I am an analytical person. I loved being called a nerd as a kid. I embraced that I would never be that creative. I painted and colored well enough as a kid, but I enjoyed numbers and words more, the numbers behind my junior watercolor stand. It was the respect that numbers and words have in our society, especially to parents and employers, that drew me to them as a kid.
As a young adult, I thought I wasn’t missing anything. I had a flexible job that paid well. I had my feet on the ground: I had no dreams of music or travel like most of my counterparts. When we’re young, we always seeing things as we are, not ever as anyone else. I thought I was a whole person, even though there was an imbalance.
Creativity is a necessary component of efficiency and minimalism in general. It is also a necessary part of raising children: You can tailor a course or words to better reach each child. Intuition makes compassion so much easier, and it is a beautiful thing, as many mothers can tell when something is wrong with their child, without the child ever saying a word. Many women can anticipate where there is a need or danger without any words spoken. We can often feel pain deeper and warm people better. That is magical. Creativity, emotion, and intuition, I all saw in a different light.
Minimalism opened my life in more ways than I can quantify in one blog post (and it grows every new year), but the best thing that it gave me was that it was the catalyst to my realization that creativity and ingenuity is important for living. The organizing of my bare minimal contents appealed to the analytical person, but creativity is necessary when paring down clothes and food. How can I maximize utility and joy? Maybe I can use honey instead of syrup. Maybe I don’t need a second sheet or coffee table. Where are the easy replacements and solutions?
In Norway, I was living the dream that I had never been comfortable with — following my heart — a pursuit definitely more suited to the creative. When the temporary furniture rolled in, much of it was not what I was used to: The couch was scratchy, and the work chair was painful. The heat made sleep difficult. The old me would have put myself in a box, dwelling on it or forcing myself to accept it, but there are easy fixes to all of these.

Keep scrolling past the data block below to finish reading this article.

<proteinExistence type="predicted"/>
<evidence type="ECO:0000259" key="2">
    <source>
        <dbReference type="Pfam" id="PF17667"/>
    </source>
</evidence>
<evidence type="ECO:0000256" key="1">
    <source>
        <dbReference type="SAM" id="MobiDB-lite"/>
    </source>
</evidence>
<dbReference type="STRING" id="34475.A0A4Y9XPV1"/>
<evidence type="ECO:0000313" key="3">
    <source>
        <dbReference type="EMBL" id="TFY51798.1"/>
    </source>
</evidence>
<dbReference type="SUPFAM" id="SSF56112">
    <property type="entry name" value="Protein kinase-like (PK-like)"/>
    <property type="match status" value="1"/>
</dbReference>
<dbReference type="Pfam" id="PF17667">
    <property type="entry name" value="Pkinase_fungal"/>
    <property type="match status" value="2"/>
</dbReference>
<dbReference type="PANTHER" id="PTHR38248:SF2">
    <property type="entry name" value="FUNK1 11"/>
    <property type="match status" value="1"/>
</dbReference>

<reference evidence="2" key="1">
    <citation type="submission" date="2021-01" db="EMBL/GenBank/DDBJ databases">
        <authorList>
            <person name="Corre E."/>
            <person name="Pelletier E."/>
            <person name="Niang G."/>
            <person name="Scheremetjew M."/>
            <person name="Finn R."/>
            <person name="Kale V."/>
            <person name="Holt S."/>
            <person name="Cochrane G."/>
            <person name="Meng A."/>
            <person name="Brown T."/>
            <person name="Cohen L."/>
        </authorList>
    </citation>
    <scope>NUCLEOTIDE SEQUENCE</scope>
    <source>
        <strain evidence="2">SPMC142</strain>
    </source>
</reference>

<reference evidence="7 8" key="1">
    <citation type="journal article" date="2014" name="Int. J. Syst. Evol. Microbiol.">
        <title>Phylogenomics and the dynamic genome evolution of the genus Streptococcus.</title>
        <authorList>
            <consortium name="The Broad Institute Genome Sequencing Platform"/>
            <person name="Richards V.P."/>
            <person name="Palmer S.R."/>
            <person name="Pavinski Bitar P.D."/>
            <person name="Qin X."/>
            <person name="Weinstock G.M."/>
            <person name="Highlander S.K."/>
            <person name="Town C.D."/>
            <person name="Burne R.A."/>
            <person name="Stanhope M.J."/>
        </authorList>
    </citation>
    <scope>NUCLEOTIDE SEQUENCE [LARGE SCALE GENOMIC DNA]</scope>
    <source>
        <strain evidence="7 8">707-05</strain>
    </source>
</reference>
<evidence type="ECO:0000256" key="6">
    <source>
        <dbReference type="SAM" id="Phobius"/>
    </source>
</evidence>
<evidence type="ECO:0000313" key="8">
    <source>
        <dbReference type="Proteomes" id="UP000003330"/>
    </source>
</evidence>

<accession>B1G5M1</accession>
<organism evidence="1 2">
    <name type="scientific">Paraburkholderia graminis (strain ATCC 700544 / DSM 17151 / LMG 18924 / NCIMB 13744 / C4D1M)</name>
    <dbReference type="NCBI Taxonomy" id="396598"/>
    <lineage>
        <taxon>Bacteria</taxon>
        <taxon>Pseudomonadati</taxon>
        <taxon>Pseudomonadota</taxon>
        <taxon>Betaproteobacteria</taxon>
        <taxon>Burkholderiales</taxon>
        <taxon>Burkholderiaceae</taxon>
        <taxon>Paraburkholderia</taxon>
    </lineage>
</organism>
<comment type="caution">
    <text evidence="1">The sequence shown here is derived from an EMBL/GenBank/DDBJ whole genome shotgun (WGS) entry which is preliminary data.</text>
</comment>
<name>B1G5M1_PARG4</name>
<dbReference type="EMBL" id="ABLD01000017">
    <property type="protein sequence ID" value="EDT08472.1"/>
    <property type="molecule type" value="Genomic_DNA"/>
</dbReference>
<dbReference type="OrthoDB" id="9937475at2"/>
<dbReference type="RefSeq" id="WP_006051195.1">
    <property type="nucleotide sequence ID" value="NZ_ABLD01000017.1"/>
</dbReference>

All you have to do is stop thinking like your normal self. There is a new avenue for those who can clear their minds. There is a solution just around the bend of ordinary thought. That’s what a lot of lifehacks are: They are just simple solutions to problems a lot of us face. It’s that aha moment that is there for every challenge, if we can put aside our regular pattern of thinking. Most of the time, there is a very simple and amazing solution for all of the clear minds.
For the scratchy couch, for the duration I was there, I just put a plain comforter over it. Temporary, comfortable, and affordable.
For the heat, I put ice cubes in containers and filled them with water and got a small fan. (Tip: If you don’t want your ice to bleed everywhere, put a sponge in a Ziploc with water, pop it in the freezer, and then when you take it out to use as an icepack, it won’t sweat everywhere.)
For the uncomfortable chair, I got rid of it and used a dining chair with a pillow from the couch.
Here are two simple solutions to everyday problems:
Flyaway hairs? Just put eyebrow gel to keep them in place. Way easier than hairspray.
Cat hair all over your couch? Just use the squeegee you wipe down the shower walls with, use it to clean the couch.
In the end, analytical or creative, I know that neither is better than the other. Both have their place.